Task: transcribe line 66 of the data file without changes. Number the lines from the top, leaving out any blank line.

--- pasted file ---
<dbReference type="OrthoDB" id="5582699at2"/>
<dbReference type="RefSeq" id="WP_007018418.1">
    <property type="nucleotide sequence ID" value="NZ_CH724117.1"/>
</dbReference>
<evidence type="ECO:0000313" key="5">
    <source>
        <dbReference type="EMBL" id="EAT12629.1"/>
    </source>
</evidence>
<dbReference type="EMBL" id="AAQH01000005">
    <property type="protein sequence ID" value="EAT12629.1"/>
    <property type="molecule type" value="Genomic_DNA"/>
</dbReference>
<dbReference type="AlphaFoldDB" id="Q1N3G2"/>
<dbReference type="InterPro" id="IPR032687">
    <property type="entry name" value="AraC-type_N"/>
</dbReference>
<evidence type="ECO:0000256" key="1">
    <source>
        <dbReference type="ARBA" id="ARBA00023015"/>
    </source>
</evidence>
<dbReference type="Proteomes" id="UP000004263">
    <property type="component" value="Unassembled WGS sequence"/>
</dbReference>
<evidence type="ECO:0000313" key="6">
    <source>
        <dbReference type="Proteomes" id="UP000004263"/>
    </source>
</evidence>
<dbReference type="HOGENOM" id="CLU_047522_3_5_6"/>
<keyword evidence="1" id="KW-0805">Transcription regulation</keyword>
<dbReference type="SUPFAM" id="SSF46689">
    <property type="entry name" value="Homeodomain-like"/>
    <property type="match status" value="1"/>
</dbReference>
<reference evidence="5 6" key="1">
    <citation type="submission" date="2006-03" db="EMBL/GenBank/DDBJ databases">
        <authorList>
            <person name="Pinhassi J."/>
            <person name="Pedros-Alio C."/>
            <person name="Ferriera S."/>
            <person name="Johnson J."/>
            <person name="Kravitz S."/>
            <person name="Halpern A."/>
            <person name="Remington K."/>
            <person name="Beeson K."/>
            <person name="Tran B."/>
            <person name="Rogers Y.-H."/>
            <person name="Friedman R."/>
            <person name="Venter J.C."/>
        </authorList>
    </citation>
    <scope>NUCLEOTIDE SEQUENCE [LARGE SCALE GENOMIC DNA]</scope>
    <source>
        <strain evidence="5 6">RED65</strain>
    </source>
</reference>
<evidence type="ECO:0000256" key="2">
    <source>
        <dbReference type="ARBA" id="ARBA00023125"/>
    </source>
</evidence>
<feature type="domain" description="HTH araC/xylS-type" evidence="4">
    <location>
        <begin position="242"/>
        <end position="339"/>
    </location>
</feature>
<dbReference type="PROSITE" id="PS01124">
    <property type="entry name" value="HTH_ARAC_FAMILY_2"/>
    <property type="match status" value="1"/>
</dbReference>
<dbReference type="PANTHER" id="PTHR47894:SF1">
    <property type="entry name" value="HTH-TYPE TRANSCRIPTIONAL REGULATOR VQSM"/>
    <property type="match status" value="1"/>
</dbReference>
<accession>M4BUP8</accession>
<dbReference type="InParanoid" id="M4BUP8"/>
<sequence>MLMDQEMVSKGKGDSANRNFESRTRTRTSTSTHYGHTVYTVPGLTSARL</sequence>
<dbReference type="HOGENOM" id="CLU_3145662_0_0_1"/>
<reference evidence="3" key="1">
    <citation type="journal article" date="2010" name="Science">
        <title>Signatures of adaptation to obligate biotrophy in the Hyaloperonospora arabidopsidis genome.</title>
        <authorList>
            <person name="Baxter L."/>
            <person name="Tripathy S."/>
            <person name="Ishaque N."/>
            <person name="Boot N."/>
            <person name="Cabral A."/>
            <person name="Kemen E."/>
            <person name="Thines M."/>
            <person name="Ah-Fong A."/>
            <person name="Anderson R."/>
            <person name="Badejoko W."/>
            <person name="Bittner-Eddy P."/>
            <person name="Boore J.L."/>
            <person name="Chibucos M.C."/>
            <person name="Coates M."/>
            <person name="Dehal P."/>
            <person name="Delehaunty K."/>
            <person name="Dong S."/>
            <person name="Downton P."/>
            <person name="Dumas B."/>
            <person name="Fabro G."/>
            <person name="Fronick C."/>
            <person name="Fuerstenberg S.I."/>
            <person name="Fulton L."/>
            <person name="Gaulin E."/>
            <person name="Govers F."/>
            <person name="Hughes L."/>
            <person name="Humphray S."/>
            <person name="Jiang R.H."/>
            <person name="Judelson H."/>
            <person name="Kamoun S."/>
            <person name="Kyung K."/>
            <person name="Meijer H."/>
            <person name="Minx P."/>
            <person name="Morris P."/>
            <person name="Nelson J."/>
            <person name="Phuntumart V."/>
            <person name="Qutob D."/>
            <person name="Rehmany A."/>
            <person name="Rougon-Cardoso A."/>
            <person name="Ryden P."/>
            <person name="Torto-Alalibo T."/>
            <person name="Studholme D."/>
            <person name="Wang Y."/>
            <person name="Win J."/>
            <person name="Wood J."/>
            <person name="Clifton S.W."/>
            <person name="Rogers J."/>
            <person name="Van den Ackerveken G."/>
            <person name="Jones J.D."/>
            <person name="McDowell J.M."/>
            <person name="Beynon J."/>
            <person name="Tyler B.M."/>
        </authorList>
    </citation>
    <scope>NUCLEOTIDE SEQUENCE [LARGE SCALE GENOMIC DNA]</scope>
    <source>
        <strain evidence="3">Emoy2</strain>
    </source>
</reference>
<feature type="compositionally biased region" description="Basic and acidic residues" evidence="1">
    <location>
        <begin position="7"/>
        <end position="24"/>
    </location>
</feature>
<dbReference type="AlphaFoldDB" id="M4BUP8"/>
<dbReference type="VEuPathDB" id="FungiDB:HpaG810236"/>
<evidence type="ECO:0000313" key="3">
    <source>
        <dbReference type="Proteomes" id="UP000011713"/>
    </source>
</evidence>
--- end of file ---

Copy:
        <begin position="242"/>